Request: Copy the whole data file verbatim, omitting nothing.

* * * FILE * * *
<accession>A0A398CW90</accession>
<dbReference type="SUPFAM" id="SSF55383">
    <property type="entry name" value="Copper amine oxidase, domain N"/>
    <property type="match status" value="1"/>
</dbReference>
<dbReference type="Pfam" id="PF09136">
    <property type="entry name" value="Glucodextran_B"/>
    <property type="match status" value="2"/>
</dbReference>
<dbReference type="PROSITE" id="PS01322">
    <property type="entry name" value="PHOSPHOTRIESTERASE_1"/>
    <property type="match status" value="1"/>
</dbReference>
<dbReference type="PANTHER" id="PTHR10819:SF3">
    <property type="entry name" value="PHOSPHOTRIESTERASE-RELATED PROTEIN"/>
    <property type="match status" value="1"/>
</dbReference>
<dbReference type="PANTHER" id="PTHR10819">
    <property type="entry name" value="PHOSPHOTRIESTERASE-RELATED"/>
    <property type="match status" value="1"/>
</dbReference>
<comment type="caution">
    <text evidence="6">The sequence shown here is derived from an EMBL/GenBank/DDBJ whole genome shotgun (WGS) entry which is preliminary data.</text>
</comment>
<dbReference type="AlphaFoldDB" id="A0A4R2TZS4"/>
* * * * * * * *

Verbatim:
<accession>A0A398CW90</accession>
<dbReference type="SUPFAM" id="SSF55383">
    <property type="entry name" value="Copper amine oxidase, domain N"/>
    <property type="match status" value="1"/>
</dbReference>
<dbReference type="Pfam" id="PF09136">
    <property type="entry name" value="Glucodextran_B"/>
    <property type="match status" value="2"/>
</dbReference>
<dbReference type="PROSITE" id="PS01322">
    <property type="entry name" value="PHOSPHOTRIESTERASE_1"/>
    <property type="match status" value="1"/>
</dbReference>
<dbReference type="PANTHER" id="PTHR10819:SF3">
    <property type="entry name" value="PHOSPHOTRIESTERASE-RELATED PROTEIN"/>
    <property type="match status" value="1"/>
</dbReference>
<dbReference type="PANTHER" id="PTHR10819">
    <property type="entry name" value="PHOSPHOTRIESTERASE-RELATED"/>
    <property type="match status" value="1"/>
</dbReference>
<comment type="caution">
    <text evidence="6">The sequence shown here is derived from an EMBL/GenBank/DDBJ whole genome shotgun (WGS) entry which is preliminary data.</text>
</comment>
<dbReference type="AlphaFoldDB" id="A0A4R2TZS4"/>